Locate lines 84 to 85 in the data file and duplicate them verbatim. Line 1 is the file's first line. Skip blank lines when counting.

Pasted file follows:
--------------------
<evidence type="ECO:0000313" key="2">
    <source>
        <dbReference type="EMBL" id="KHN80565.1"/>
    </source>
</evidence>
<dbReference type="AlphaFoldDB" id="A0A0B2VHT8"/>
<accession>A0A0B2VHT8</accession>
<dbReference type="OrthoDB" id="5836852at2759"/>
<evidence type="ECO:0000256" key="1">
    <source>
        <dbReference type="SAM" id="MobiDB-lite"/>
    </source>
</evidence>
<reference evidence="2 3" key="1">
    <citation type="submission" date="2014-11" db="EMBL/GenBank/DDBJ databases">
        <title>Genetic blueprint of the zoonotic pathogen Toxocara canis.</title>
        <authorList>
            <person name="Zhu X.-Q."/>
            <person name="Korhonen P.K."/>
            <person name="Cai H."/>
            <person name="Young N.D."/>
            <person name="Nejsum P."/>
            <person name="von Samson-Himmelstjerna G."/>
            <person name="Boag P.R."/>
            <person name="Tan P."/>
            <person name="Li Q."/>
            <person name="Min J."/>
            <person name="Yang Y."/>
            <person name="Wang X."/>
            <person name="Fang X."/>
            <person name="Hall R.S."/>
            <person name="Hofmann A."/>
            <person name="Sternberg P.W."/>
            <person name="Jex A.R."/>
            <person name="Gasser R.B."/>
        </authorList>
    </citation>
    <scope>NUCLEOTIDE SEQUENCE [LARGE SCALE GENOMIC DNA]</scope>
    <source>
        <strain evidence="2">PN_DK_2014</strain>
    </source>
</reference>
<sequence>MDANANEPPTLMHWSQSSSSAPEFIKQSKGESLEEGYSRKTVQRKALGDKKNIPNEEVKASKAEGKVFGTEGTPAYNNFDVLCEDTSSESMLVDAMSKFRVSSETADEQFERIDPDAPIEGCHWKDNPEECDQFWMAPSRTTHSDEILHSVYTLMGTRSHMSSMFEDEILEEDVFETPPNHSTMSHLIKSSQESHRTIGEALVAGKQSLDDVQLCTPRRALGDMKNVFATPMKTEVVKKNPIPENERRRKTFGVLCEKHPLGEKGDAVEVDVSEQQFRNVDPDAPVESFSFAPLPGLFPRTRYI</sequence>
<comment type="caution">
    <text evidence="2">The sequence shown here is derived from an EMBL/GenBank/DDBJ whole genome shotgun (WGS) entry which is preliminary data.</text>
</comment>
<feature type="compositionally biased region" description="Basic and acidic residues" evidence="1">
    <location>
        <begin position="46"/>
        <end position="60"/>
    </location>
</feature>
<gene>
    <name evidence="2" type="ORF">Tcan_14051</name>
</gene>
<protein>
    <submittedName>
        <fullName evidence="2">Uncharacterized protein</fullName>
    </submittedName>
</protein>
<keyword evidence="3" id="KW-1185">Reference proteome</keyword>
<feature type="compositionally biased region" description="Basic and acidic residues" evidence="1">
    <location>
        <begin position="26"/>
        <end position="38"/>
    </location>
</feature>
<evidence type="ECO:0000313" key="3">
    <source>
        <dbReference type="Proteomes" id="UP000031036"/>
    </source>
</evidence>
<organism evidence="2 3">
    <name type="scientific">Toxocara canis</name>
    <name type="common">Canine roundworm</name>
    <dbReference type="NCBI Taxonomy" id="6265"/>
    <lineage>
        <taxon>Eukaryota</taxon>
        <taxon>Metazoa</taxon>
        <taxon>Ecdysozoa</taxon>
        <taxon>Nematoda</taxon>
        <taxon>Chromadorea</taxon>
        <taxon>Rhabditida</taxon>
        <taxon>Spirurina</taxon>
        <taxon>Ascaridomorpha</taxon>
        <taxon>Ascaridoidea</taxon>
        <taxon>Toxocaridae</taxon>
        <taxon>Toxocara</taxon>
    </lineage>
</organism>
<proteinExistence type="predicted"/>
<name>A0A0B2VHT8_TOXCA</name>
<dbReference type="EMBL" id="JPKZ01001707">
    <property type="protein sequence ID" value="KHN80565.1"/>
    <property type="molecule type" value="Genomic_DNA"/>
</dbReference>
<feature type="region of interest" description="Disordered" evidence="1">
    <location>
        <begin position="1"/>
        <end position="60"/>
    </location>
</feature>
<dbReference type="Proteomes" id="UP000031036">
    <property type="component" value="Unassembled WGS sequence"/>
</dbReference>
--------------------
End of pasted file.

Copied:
        <taxon>Spirurina</taxon>
        <taxon>Ascaridomorpha</taxon>